One side of our otherwise cedar clapboard house has a single row of
8" cementatious looking clapboard siding below the metal drip edge --
presumably it was put there because the row is essentially in contact
with the ground.
Since that part of the house was added/renovated in the mid-40's, I'm
assuming that it could be asbestos-cement siding.
After 60 years, that cementatious siding row has a top flexible,
putty-like, painted layer that is peeling away in a number of
places. (it's thicker and more pliable than just built up paint -- I
don't know whether it is the top layer of the siding peeling away or
whether it is some product applied to the surface at some point)
I have considered three choices:
1. Scrape away the peeling layer and repaint the row (but if the board
is fiber cement, that may not be a good idea, also the surface
beneath the peeling layer is rough looking like old cementatious
siding and doesn't match the rest of the smooth cedar clapboards)
2. Cover the row with a layer of new (non-asbestos) fiber cement siding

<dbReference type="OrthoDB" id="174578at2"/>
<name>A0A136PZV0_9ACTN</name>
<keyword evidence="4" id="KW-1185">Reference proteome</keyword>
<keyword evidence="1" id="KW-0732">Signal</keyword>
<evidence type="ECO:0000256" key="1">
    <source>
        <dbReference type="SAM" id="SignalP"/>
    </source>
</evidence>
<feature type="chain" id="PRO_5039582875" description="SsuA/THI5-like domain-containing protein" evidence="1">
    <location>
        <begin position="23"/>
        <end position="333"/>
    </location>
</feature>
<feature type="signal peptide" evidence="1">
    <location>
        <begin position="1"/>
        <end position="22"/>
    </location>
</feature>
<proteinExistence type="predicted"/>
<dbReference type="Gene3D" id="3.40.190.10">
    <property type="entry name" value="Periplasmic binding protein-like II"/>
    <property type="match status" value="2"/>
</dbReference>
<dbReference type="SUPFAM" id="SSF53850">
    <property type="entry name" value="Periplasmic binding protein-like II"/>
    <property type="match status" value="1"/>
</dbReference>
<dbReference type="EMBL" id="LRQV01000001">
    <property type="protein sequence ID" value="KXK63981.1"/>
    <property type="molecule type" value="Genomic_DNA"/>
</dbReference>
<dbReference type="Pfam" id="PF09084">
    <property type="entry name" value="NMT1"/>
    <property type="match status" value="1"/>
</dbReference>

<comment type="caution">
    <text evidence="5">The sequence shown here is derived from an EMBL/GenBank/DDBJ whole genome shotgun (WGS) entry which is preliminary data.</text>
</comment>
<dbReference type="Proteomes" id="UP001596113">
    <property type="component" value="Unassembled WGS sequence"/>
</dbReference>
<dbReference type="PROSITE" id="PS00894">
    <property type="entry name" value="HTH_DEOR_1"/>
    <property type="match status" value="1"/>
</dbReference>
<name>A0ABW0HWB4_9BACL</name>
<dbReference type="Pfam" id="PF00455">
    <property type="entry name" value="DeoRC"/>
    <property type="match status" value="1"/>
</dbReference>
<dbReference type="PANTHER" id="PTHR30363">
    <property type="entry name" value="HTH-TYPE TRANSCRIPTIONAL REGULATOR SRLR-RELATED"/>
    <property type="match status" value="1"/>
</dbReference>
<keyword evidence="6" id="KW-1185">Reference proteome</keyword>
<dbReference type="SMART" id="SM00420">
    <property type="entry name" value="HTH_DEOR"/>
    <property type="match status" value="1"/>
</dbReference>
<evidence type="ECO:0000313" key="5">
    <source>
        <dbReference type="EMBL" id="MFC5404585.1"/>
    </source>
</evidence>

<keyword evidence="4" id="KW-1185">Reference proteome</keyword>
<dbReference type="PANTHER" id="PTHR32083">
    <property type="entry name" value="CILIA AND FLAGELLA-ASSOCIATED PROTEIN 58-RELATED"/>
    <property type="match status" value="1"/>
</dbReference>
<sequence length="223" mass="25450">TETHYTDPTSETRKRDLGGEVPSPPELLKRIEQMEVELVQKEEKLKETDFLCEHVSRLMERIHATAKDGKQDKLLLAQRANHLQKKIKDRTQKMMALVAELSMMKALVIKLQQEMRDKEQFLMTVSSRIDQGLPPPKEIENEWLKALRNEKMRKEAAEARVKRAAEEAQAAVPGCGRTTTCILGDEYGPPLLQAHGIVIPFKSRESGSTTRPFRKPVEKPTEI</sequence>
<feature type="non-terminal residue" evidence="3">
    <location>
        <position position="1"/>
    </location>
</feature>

(like from Harvey Industries). I could probably get a 5/16" board to
still fit under the drip layer. I would presumably caulk along the top
both to adhere to the top of the underlying old board and to the
3. Remove (carefully with asbestos precautions) the single row of old
cement-like siding and replace with a new row of fiber cement
clapboard (or other rot resistant board).
I am most seriously considering #2 or #3. I like #3 because it gets
rid of the problem though if the original is asbestos, I could be
exposing myself to some risk (even wearing a respirator and wetting
down the siding), though it is only a single 20 ft row so it probably
couldn't be too bad. Also, any time you remove something, I could be
creating more problems than I am solving.
On the other hand, I like #2 because it avoids the need to remove the
original siding but it may not look as good aesthetically and I don't
want to do something that is just a patch solution.
Also, given that the bottom row of siding (below the drip edge) is
very close to ground and that it is not easy to regrade the property
there to get the current code requirement of 6" clearance, what type
of synthetic siding or trim is best used in such a near ground
The original cementatious siding seems to still be pretty
intact after 60 years, so I am pretty tempted just to use a modern
fiber-cement product since it should be rot resistant anyway. Is this
OK or are thee better products?